Other individual particularities also matter here. Some of us identify as the all-or-nothing-type, for whom nothing less than a full 2-hour workout will suffice. And if we cannot do it daily (or 4–5 times per week), then we just won’t do it at all.

Among the suggestions made for dealing with these issues – besides simply accepting that they are real, normal, and quite okay – was the advice to “just do something”. Repeating the same move / pose / mantra for “one minute a day” is guaranteed to ensure that you learn and embody it fully. Just “busting a move” at random times of the day is different a way of having a regular (even if irregular) practice that can cope with irregular hours, places, life events and so on.

These two suggestions combine in Nina’s repeated suggestion to practice balancing by standing on one leg in the check-out queue at the supermarket, or while peeling veggies. If you’re stuck at a desk all day, regularly (or irregularly) extend your spine back over the chair, or drop your shoulders between your knees in a deep seated forward bend. Be sure to do some wrist and shoulder stretches to get the kinks out of the computer back. And so on…

All of these, and many other suggestions, revolve around the physical practice of asanas. And as we all know, but frequently forget, asanas are not the end of the practice, but a means towards sharpening the focus of our attention, to calm the fluctuations of the mind, and take us to deeper insights into the true nature of our selves.

A sitting meditation practice is similarly a means to this end. And this need not be restricted to a mat, or a quiet room. As above, just one-minute-a-day is enough to embed such a practice, whether that minute is sitting at the kitchen table, or on a train. Before you become quite adept at this, it’s probably best not to do it while driving your car! But later, sitting at a traffic light is a great place to practice mindfulness. Becoming aware of your reactions to the uncontrollable fluctuations of other drivers is excellent practice – it’s an ideal place to take yoga off the mat and into everyday life.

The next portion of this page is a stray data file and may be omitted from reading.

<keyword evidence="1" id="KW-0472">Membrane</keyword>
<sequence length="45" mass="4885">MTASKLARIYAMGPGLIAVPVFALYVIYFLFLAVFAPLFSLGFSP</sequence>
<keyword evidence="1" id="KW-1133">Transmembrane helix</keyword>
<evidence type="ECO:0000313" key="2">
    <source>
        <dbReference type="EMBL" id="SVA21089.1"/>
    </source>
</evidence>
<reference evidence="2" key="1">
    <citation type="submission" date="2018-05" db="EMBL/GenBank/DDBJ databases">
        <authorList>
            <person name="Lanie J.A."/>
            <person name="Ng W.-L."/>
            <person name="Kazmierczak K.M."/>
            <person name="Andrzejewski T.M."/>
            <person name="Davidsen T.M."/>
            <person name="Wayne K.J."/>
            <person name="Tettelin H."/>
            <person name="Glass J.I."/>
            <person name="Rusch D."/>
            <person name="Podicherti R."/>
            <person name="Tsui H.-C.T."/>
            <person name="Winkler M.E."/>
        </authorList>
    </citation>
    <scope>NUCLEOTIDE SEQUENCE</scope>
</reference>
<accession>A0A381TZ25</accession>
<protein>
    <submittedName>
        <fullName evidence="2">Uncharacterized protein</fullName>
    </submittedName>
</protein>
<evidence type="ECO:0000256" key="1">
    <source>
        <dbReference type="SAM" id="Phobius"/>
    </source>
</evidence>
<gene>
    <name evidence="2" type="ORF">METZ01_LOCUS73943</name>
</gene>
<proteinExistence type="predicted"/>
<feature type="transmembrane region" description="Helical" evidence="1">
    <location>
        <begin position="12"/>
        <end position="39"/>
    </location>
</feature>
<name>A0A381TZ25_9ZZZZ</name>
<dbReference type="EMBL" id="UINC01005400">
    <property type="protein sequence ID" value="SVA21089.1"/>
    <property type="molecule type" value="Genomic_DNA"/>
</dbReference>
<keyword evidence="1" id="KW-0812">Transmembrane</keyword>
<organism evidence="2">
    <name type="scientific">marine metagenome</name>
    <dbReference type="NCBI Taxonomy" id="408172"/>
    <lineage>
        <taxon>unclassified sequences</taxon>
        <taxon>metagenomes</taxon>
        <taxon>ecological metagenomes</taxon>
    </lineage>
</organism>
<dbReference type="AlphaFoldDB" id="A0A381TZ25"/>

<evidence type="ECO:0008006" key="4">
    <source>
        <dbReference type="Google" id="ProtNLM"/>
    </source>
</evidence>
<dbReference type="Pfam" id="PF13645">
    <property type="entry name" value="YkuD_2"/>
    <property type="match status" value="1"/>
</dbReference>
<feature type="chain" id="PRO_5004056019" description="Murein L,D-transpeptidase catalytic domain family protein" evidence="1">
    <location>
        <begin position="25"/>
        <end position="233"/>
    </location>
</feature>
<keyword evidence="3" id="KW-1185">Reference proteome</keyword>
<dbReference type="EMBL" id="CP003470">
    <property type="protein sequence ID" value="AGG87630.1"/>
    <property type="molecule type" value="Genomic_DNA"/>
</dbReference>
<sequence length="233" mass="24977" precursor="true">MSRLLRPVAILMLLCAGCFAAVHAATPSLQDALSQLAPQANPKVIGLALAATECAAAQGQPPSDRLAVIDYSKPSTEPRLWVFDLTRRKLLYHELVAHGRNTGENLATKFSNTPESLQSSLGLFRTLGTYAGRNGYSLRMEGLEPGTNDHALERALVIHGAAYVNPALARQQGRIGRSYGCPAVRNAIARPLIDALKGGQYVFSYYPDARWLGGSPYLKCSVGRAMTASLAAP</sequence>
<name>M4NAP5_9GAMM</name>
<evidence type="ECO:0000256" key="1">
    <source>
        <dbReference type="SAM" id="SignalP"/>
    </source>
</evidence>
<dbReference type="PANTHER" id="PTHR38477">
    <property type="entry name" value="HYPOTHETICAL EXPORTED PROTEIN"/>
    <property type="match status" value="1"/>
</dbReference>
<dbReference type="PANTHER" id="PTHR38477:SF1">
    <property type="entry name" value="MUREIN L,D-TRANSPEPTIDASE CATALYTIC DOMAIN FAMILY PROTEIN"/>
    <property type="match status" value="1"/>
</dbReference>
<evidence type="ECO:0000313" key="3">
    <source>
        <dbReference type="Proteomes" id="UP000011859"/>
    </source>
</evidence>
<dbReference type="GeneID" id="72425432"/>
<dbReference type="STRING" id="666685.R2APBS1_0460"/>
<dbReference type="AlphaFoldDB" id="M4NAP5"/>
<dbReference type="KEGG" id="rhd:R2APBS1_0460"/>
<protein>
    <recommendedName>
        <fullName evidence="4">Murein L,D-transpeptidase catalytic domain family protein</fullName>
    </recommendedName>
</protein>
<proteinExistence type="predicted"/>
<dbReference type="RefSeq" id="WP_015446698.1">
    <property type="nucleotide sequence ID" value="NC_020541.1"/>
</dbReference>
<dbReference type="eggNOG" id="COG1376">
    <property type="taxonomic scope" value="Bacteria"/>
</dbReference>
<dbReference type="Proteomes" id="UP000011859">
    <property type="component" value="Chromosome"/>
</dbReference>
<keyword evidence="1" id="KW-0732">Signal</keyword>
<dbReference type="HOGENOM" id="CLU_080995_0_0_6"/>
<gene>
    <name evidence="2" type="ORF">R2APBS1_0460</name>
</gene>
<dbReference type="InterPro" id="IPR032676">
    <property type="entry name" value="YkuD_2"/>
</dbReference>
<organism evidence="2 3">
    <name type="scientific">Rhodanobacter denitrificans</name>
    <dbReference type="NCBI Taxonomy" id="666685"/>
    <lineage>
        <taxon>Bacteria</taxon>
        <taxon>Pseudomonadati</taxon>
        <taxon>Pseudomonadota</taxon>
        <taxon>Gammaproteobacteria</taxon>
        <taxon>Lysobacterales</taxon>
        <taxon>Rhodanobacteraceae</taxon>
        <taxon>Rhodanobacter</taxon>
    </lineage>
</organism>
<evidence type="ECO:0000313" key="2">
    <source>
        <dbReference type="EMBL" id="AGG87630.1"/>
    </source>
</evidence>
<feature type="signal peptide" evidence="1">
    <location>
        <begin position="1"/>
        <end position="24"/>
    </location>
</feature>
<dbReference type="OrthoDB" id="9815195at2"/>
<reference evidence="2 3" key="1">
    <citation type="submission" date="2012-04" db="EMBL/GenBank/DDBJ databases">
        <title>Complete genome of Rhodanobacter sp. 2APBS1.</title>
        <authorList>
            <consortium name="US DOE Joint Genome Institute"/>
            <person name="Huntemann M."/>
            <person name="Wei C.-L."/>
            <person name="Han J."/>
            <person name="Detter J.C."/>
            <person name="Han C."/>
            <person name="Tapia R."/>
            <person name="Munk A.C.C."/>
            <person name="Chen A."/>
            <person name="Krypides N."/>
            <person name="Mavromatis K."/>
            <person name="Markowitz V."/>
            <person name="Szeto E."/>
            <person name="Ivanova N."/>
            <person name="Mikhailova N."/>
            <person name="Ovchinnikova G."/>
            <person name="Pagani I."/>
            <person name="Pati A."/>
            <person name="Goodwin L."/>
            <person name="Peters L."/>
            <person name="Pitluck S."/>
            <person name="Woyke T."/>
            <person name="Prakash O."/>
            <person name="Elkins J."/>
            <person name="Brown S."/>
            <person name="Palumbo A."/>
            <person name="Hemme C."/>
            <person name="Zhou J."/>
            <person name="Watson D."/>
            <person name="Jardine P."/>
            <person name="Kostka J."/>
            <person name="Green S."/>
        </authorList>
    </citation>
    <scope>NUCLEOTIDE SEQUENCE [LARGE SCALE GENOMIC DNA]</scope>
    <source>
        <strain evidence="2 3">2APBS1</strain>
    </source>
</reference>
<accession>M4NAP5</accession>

This raises all of the issues that we discussed in our last workshop, on Intentions. I might’ve gotten a bit carried away writing that up, so won’t go into it again now. You can read about it here.

But one obvious connection is about the self-recriminations of “failing” to carry through with our intentions. As we discussed in the Intentions workshop, although it might be “good” to set and follow through on our intentions, it is important to recognize that this does not mean that there is something “bad” or “lacking” in where we’re at before the intention, and there is no failure in deviating from the intended path. It is what it is. Becoming obsessed about “wants” and “should” is a sure-fire way to fill our minds with distractions.

So let’s get down to some practical suggestions for how to build and maintain a self-practice.